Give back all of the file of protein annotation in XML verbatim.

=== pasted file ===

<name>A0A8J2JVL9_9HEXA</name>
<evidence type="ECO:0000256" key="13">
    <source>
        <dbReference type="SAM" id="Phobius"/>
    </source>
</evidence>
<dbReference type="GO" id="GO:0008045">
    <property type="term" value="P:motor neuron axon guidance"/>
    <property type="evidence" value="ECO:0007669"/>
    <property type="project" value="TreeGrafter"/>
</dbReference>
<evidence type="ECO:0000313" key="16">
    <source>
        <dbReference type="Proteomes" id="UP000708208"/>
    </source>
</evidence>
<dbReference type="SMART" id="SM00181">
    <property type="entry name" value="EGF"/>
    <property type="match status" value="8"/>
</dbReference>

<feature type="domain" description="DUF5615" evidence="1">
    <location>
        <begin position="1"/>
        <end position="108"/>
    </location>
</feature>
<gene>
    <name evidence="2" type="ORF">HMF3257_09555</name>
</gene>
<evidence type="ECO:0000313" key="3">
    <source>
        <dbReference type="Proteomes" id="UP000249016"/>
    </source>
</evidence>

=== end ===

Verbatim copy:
<name>A0A8J2JVL9_9HEXA</name>
<evidence type="ECO:0000256" key="13">
    <source>
        <dbReference type="SAM" id="Phobius"/>
    </source>
</evidence>
<dbReference type="GO" id="GO:0008045">
    <property type="term" value="P:motor neuron axon guidance"/>
    <property type="evidence" value="ECO:0007669"/>
    <property type="project" value="TreeGrafter"/>
</dbReference>
<evidence type="ECO:0000313" key="16">
    <source>
        <dbReference type="Proteomes" id="UP000708208"/>
    </source>
</evidence>
<dbReference type="SMART" id="SM00181">
    <property type="entry name" value="EGF"/>
    <property type="match status" value="8"/>
</dbReference>

<feature type="domain" description="DUF5615" evidence="1">
    <location>
        <begin position="1"/>
        <end position="108"/>
    </location>
</feature>
<gene>
    <name evidence="2" type="ORF">HMF3257_09555</name>
</gene>
<evidence type="ECO:0000313" key="3">
    <source>
        <dbReference type="Proteomes" id="UP000249016"/>
    </source>
</evidence>